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What’s the difference between a dictaphone and a notetaker or voice recorder?

How do I know if I need a dictaphone or a notetaker/voice recorder?  What is the difference?

Notetakers, or voice recorders, are typically used to record multiple speaker audio such as lectures, interviews, meetings and focus groups where a high quality omni-directional microphone is required to pick up all speakers.

Pacific Transcription offers expert advice on dictating solutions

The audio is usually recorded in one take with few interruptions. Notetakers are simple to use, with press button stop and start. Once you press the stop button you have created a file and when you press start again a new file is created. You can usually pause and resume but there is no facility to rewind, review, erase and continue recording in the same file.

Most notetakers record in high function formats such as WMA, MP3 or PCM/.WAV., which means that the file sizes are quite large. Because meetings etc. could go on for hours, files could be even larger, making them too large to send via email.

Dictaphones are designed for single person dictating and are usually used for recording letters or short notes – particularly useful in the legal and medical professions.

Dictaphones generally have uni-directional microphone/s to accommodate one speaker and are ideal for people who experience numerious interruptions during dictation sessions, as they come with rewind/review and overwrite/insert functionalities.

The top-of-the range dictaphones come with a “new” button which is used to create a new file. You can press stop to review/erase then continue to record in the same file. Dictaphones tend to use the .dss and .ds2 audio formats, which result in very small digital audio files and are easier to transfer across the internet via email.

What if I want to dictate and record meetings? Do I need two separate devices?

Notetakers can be used for dictation but come with the limitations mentioned above.  If you are mainly recording meetings and conferences and only dictate occasionally you could use your notetaker for dictation.  Remember though, that you will not be able to review/erase and you will have bulky files that are not easily sent via email. You may have to resort to Dropbox, which is not secure.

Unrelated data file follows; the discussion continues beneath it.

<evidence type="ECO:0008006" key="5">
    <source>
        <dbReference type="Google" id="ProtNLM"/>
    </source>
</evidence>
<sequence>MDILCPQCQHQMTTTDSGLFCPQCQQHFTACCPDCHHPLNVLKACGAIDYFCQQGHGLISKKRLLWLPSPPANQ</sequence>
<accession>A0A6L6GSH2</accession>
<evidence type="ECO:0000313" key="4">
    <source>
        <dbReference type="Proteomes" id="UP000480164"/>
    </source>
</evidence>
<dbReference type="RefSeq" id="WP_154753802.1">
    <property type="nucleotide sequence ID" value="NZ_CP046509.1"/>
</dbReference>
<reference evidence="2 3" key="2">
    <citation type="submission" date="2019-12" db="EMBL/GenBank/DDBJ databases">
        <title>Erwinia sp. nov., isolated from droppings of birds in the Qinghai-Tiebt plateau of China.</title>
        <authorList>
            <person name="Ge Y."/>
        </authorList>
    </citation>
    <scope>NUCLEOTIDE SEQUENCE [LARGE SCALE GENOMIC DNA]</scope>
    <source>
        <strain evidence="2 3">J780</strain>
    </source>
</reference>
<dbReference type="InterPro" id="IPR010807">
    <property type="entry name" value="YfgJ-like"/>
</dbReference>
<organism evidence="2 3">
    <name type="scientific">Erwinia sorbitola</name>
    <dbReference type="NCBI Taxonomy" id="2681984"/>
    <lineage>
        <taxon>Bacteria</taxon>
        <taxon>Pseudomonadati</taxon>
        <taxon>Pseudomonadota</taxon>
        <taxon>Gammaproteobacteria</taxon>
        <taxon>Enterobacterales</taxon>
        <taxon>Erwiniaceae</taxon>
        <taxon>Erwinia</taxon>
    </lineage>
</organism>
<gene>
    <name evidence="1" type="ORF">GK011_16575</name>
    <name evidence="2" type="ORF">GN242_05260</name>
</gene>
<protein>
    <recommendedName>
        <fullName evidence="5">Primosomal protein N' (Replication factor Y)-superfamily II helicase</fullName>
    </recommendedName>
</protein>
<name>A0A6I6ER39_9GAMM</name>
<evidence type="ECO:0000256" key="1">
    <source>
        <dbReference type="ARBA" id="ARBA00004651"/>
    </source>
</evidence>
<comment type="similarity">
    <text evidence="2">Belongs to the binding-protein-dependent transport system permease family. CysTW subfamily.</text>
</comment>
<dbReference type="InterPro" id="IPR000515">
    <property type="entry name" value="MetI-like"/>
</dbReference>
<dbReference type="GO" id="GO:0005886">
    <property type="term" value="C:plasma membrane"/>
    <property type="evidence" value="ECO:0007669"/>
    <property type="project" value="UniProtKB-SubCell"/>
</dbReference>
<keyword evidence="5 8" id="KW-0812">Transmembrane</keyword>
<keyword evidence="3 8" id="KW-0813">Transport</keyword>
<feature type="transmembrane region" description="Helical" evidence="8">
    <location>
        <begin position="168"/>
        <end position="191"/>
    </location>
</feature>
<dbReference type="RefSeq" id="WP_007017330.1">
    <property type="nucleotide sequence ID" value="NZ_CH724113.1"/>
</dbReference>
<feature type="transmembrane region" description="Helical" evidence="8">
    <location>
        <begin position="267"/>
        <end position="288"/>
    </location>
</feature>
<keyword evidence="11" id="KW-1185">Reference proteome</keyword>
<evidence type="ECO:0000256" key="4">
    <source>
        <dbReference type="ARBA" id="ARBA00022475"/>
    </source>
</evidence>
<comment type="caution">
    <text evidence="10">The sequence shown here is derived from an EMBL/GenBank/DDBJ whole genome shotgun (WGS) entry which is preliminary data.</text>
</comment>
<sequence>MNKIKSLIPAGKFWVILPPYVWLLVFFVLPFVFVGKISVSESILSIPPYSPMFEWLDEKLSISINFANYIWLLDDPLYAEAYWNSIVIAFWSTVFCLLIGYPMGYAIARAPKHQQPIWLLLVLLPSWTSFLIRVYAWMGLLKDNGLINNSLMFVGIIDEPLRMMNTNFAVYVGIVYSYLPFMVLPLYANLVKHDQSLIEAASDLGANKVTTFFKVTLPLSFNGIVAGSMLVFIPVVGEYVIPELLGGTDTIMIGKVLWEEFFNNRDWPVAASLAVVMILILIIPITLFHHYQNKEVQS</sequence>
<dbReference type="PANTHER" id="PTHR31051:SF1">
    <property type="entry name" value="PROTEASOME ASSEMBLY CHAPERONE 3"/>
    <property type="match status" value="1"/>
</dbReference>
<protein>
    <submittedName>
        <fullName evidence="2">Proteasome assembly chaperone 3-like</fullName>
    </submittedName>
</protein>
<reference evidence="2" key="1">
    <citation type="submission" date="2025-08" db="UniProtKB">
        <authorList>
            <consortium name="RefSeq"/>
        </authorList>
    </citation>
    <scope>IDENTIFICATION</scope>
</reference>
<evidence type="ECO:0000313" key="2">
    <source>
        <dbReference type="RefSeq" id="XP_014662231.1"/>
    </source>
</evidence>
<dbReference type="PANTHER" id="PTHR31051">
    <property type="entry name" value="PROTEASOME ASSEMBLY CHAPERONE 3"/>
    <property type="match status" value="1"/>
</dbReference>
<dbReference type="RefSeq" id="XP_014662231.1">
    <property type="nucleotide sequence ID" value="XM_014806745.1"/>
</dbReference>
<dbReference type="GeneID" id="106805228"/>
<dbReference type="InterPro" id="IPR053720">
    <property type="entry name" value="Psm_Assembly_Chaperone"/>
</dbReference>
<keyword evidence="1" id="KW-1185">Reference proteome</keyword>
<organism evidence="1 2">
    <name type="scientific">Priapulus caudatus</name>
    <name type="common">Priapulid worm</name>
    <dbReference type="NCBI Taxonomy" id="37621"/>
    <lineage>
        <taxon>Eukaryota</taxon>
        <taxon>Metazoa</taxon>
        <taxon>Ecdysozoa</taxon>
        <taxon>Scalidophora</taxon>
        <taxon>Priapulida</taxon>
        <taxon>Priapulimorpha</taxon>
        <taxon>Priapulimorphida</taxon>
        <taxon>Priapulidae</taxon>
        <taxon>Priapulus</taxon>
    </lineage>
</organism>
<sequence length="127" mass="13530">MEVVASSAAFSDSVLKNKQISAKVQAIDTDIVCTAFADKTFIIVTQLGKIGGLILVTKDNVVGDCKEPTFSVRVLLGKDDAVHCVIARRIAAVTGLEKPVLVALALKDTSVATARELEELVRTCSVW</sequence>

If high quality professional dictation is your priority, but you need to record small meetings, the latest top-of-the-range digital dictaphones are ideal. The top models can record small meetings (up to 5 people in a small room with good acoustics) and with the aid of external microphones can accommodate up to 12 people – again, in a good acoustic setting.

Of course, if you have a high volume of dictation and you are frequently recording multi-speaker situations you may decide to use a different device for each function.

For expert advice on which recording product will suit your specific needs, contact the Products Team at Pacific Transcription.

About Catherine Byrne

Catherine's work with Pacific Transcription spans many areas, including writing and design, business development, training, and of course, keeping abreast of emerging trends and new products which enhance transcription and dictation experiences for clients.
This entry was posted in Better Audio, Dictation, Focus Groups, Interviews, Mobile Dictating and tagged , , , , , . Bookmark the permalink.


  1.' Toni says
    30 May at 12:21 pm

    I want to dictate chapters in a book I’m writing. What should I use?

    • Catherine Byrne says
      07 Jun at 1:56 pm